January 25th, 2009

krazy koati

Just to be a simple man who sadly lost his way

So on reading Nevil Shute's No Highway I find I'm surprisingly convinced by the story. It's about the discovery of fatigue leading to crashes of a new-model trans-Atlantic airplane, and in that regard is seen as forerunner to the actual Comet catastrophe. However, the similarities really start and end with the problem of structural fatigue on British Overseas Airways Corporation craft --- and getting the company right is unimpressive since they had a monopoly on British trans-Atlantic aviation. (Shute notes in endnotes that he made up company names where he could, but when there was a monopoly or a designated government agency for something he felt compelled to use the actually existing body. He does apologize for making the fictional representative of one agency worse at his job than we'd hope he would be.) The Comet suffered cracks around the windows; the Rutland Reindeer of the book have a faulty tail.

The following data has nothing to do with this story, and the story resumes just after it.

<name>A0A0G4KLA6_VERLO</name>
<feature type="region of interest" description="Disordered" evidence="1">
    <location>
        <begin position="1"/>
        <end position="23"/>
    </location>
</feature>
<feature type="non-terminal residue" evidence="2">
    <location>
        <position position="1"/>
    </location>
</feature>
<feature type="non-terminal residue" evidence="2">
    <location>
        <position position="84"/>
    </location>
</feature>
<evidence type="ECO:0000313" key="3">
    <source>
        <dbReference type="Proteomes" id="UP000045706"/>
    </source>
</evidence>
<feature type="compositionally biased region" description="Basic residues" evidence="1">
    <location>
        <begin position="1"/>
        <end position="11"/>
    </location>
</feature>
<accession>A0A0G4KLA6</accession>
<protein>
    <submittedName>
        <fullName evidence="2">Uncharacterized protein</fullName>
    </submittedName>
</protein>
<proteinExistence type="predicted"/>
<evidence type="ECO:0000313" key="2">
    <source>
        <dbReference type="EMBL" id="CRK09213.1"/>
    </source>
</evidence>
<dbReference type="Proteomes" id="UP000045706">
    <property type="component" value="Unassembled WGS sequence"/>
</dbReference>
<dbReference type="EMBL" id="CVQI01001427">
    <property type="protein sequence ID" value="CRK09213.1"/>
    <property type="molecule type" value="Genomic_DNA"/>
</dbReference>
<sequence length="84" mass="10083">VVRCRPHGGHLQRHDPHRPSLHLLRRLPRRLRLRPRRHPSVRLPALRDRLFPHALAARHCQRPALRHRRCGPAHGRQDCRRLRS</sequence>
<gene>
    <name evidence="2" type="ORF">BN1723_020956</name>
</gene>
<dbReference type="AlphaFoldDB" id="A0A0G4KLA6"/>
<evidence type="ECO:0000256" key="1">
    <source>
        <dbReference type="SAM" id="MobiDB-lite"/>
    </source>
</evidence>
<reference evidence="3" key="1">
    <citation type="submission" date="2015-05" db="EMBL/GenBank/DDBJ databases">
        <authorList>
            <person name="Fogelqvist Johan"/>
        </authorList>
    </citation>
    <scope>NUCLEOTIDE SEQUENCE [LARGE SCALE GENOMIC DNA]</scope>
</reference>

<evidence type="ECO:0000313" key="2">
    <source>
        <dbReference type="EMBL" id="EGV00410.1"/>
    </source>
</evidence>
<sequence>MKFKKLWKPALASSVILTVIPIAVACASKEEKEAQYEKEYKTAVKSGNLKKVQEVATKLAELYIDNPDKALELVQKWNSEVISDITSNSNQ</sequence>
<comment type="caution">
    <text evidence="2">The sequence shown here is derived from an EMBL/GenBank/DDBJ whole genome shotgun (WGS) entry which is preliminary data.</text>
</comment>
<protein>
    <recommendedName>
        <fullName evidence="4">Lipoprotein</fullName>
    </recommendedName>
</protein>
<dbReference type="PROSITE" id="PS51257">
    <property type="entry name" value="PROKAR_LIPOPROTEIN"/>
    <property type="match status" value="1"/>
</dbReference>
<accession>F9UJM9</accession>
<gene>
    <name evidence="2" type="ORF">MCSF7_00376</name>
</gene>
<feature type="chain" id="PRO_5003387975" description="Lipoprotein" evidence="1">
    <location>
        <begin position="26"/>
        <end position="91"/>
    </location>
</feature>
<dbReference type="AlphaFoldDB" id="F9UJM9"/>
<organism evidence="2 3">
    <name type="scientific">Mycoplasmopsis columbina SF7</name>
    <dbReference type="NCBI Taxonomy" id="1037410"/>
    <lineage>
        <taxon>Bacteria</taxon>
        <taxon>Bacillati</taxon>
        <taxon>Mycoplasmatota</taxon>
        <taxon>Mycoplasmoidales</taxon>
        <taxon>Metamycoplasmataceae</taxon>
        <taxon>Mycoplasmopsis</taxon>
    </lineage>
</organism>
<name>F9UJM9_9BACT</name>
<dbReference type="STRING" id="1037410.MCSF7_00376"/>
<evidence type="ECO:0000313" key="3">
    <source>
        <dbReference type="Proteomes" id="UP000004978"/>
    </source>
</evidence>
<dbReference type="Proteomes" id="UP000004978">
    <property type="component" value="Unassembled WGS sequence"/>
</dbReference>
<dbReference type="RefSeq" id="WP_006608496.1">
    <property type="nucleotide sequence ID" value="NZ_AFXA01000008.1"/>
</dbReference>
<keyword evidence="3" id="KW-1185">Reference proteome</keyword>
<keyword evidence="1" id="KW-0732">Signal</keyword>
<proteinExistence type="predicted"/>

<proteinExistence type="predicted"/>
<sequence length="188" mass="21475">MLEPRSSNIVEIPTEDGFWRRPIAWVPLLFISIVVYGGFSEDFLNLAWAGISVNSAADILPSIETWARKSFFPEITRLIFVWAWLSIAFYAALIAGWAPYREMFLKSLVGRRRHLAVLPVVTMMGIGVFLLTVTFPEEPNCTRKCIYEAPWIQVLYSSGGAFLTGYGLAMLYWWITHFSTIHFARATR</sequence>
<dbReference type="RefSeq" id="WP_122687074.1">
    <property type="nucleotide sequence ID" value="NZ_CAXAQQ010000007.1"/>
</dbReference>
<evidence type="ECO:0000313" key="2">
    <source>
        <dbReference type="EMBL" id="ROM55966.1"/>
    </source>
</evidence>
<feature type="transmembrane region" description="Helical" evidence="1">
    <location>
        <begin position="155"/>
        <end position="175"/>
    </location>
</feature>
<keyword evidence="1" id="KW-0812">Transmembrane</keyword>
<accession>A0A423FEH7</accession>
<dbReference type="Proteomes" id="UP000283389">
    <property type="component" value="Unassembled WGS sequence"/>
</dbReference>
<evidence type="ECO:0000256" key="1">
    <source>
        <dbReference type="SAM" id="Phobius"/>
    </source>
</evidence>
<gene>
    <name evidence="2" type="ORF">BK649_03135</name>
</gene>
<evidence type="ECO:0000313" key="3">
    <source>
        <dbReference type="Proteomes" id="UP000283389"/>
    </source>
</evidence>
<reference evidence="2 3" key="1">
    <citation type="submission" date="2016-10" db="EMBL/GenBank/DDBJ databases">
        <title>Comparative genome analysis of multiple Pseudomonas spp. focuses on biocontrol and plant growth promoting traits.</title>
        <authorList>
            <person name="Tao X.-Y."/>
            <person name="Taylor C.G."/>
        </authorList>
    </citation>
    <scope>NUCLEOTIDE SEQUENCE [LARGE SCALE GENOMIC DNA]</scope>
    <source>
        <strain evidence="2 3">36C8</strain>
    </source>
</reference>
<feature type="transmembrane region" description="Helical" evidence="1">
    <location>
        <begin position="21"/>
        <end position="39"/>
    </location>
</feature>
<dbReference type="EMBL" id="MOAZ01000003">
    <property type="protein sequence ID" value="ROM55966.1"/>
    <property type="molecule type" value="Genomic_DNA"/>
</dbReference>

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As an intriguing point of technique the book is mostly written in first person, with third-person omniscient for the scenes the primary narrator could not witness. There's even an explanation at the end for how the book came to be written by the first-person character, the sort of thing I thought had gone out with identifying place names and noble characters by their first name and a long dash. It also adds in the closing chapters a new air-crash investigation, with Royal Air Force pilots who can't understand why their new fighters keep crashing and would those boffins please stop giving that foolish advice about not flying faster than Mach 0.90 since nobody's going to stay that slow just because some silly pencil pushers who don't even fly say they should? It doesn't reflect on the main story, and it's not resolved by the end of the book; it's just ... that in real life there'll be a fresh problem before they're quite done with the old.

Trivia: The ceremony on 25 January 1915 commemorating the start of transcontinental long-distance telephoning involved connctions between New York City, where Alexander Graham Bell spoke; and San Francisco, where Thomas Watson was; and Jekyll Island, Georgia, where AT&T president Thomas Vail was recovering fromillness. Source: Telephone: The First Hundred Years, John Brooks.

Currently Reading: Shakespeare: The World As Stage, Bill Bryson.